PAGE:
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For your Times, a new look

Published October 8, 2006

Your St. Petersburg Times is about to get a vibrant new look.

On Oct. 16, we will unveil a fresh design for the Times, including more modern typography, a new page format and more than a dozen new features. The design will be colorful and offer a bolder presentation of the news. The goal is to better showcase our award-winning journalism, while making the paper easier to use and more fun to read.

These changes are the most sweeping we've made in more than a decade. There are several reasons why:

- The media marketplace is much more crowded than it was 10 years ago. Even a newspaper with a tradition as rich as ours must periodically refresh its style and content to earn your valuable attention and time.

- The Tampa Bay area continues to attract newcomers with varied interests and tastes. We're adding features to keep the paper relevant and interesting to a diverse audience.

- We've found a way to save money - and make the paper more appealing. We're putting much of the savings back into news coverage.

- We've got a popular Web site - - and have designed the newspaper to be a greater complement for those who regularly navigate the Web.

Changing the look of the Times has been a year in the making. We've spent more than $25-million for state-of-the-art technology to enhance our printing quality.

We've spent hundreds of hours and thousands of dollars researching the needs and interests of loyal readers, prospective ones and our advertisers.

Our journalists have used that research to design a newspaper that does a better job pointing you toward interesting and important stories. The new design also makes it easier to find what you're looking for in print and on the Web.

We're proud that many readers think of the paper as an old friend. Whenever I run into Bob Kilbride of St. Petersburg, his parting words to me are the kind we hear a lot: "Take good care of my paper."

Hence, we don't make these changes lightly and recognize everybody's tastes are a bit different. For some readers, the new look may take a little time to get used to.

In the newspaper over the next eight days we'll highlight many of the new features and design improvements. These include:

- More news summaries and graphics to keep you "in the know." Readers tell us they love coverage of breaking news, investigative journalism and powerfully written features. But they also tell us that on many days, they have too little time to read, so they appreciate the column of short news stories on our front page. In response, we're adding more of these "reader rails" throughout the paper. There will also be new "fast facts" boxes and graphics to keep you informed while respecting your time.

- Latitudes - a new weekly section on literature, arts and travel. Each Sunday starting Oct. 22, Latitudes will be a colorful, photo-filled section with news stories, features and consumer information on travel, the fine arts, the performing arts and books. We'll enlist our readers to share their favorite destinations or describe their own great escapes.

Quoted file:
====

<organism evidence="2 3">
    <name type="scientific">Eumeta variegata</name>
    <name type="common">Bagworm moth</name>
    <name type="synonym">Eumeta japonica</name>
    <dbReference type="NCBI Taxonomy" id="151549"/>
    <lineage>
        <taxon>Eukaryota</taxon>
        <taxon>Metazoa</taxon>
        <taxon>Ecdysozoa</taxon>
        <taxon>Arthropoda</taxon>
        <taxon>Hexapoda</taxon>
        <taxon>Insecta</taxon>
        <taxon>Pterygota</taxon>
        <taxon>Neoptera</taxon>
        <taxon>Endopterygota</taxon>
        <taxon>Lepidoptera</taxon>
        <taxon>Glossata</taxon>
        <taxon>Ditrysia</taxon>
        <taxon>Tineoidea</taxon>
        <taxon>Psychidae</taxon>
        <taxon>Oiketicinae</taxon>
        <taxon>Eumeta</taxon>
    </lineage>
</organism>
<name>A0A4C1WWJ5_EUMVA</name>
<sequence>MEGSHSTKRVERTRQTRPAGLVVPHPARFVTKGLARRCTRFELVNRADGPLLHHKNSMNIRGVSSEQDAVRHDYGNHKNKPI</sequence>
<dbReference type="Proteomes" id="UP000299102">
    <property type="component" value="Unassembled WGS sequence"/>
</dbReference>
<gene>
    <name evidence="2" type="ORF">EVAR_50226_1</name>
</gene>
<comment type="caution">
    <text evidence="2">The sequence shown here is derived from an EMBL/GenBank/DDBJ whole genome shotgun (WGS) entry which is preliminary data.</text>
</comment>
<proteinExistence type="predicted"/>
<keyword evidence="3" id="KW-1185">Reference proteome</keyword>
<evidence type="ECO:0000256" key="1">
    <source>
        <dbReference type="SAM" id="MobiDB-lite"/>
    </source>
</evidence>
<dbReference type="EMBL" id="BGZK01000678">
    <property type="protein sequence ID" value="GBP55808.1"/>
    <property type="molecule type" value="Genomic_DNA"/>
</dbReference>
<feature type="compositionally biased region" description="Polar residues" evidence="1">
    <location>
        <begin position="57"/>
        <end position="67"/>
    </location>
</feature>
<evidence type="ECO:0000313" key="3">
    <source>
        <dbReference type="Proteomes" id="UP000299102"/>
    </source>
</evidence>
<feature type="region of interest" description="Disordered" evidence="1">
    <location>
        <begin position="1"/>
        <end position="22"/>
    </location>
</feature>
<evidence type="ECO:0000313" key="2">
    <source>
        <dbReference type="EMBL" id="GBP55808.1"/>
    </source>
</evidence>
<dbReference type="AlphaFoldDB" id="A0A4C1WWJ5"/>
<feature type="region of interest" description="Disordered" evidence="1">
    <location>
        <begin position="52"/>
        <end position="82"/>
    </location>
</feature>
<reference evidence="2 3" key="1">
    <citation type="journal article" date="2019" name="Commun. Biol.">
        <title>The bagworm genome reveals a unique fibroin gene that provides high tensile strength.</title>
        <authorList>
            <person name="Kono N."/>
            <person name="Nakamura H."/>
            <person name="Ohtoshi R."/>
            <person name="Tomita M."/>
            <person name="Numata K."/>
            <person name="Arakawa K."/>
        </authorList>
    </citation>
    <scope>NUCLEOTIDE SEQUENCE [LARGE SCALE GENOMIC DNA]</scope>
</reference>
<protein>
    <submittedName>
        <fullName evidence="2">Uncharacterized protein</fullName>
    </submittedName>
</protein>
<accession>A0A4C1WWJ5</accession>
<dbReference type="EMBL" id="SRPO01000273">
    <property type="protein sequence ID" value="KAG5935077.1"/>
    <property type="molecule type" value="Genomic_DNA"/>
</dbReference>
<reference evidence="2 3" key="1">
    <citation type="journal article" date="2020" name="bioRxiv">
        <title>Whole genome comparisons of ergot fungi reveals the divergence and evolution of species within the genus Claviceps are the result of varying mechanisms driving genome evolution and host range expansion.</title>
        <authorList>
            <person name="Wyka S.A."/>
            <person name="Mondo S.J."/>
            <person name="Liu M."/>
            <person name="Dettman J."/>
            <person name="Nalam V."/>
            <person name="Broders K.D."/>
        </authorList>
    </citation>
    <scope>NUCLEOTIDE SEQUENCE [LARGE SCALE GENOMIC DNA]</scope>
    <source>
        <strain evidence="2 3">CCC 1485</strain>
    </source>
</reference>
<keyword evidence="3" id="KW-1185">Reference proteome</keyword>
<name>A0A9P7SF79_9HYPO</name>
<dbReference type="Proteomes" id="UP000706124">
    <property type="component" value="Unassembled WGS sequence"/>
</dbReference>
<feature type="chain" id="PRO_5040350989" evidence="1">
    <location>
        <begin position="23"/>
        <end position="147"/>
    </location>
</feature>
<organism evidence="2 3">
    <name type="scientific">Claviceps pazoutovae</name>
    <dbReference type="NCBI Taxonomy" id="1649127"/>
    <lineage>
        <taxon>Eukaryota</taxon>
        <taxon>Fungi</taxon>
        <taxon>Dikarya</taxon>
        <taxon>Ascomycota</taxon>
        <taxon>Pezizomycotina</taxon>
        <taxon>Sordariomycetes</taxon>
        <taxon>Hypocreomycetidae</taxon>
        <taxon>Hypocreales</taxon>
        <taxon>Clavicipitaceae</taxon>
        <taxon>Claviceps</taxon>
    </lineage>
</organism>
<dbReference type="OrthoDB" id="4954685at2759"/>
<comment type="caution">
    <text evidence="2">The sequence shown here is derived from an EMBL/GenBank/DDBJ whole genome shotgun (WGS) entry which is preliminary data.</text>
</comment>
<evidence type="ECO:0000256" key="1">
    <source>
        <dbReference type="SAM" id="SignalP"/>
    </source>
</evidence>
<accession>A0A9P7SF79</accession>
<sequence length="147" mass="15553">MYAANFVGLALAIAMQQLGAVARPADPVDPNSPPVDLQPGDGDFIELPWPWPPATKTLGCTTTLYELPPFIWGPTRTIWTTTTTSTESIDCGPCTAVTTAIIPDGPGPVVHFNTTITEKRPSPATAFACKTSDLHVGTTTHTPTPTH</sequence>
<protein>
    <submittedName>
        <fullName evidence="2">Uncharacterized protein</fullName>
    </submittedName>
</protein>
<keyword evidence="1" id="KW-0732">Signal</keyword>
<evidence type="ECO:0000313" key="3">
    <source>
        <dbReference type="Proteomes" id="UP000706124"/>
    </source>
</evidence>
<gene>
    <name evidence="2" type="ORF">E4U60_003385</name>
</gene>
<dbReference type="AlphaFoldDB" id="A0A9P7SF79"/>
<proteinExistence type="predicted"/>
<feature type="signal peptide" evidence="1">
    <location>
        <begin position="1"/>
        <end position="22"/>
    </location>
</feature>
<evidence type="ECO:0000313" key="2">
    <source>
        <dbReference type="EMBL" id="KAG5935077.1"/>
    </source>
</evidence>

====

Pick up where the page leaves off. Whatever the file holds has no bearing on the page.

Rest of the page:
- A daily "Fan Page" in Sports. Page 2 of our Sports section will feature expanded listings of sports programming on TV and radio. The Fan Page will also include off-beat takes on players and teams plus rants from fans on the day's biggest sports stories.

- A new Sunday section titled Working. We've dubbed this section "Your source for getting ahead in Tampa Bay." Working debuts Oct. 22 and will report on the local job market and offer helpful stories for those who labor in the workplace or manage a work force.

- The Metro Report. On Page 3B, we'll provide a tightly edited summary of news stories from around the greater Tampa Bay metropolitan area. This quick-read feature grows out of our readers' desire to be informed about not just where they live, but where they work and play.

- Web. Web. Web. Our new look includes a visual cue to direct you to stories, blogs, photographs, graphics and multimedia offerings on our Web site,

- Ask the Times. Got a question about something in the news? Times researchers will field your queries and offer answers every day on Page 2A.

- A narrower page that's easy to hold. The width of a page in the Times will be 1¼ inches narrower from 13 to 12½ inches). That's the same page width of most every major newspaper in America. We bucked the trend when other newspapers went to the narrower page about six years ago, figuring readers wouldn't like it. We were wrong. Extensive research shows readers find the compact page easier to hold, fold and carry.

The Wall Street Journal has announced plans to convert to a 12-inch page next year. The New York Times says it will follow suit in 2008.

The compact page saves trees and it saves money. We will add two pages to our daily A section to maintain a strong news report.

These are just some of the changes and features we'll begin to roll out on Oct. 16. If you want a preview of the new typography, check out our Gameday football section today. That's where we've been testing some of the typefaces.

Once you've seen the new design, please share your thoughts and suggestions. Drop us a note at or write to me at 490 First Ave. S, St. Petersburg, FL 33701.

We look forward to hearing from you.


[Last modified October 13, 2006, 18:25:03]

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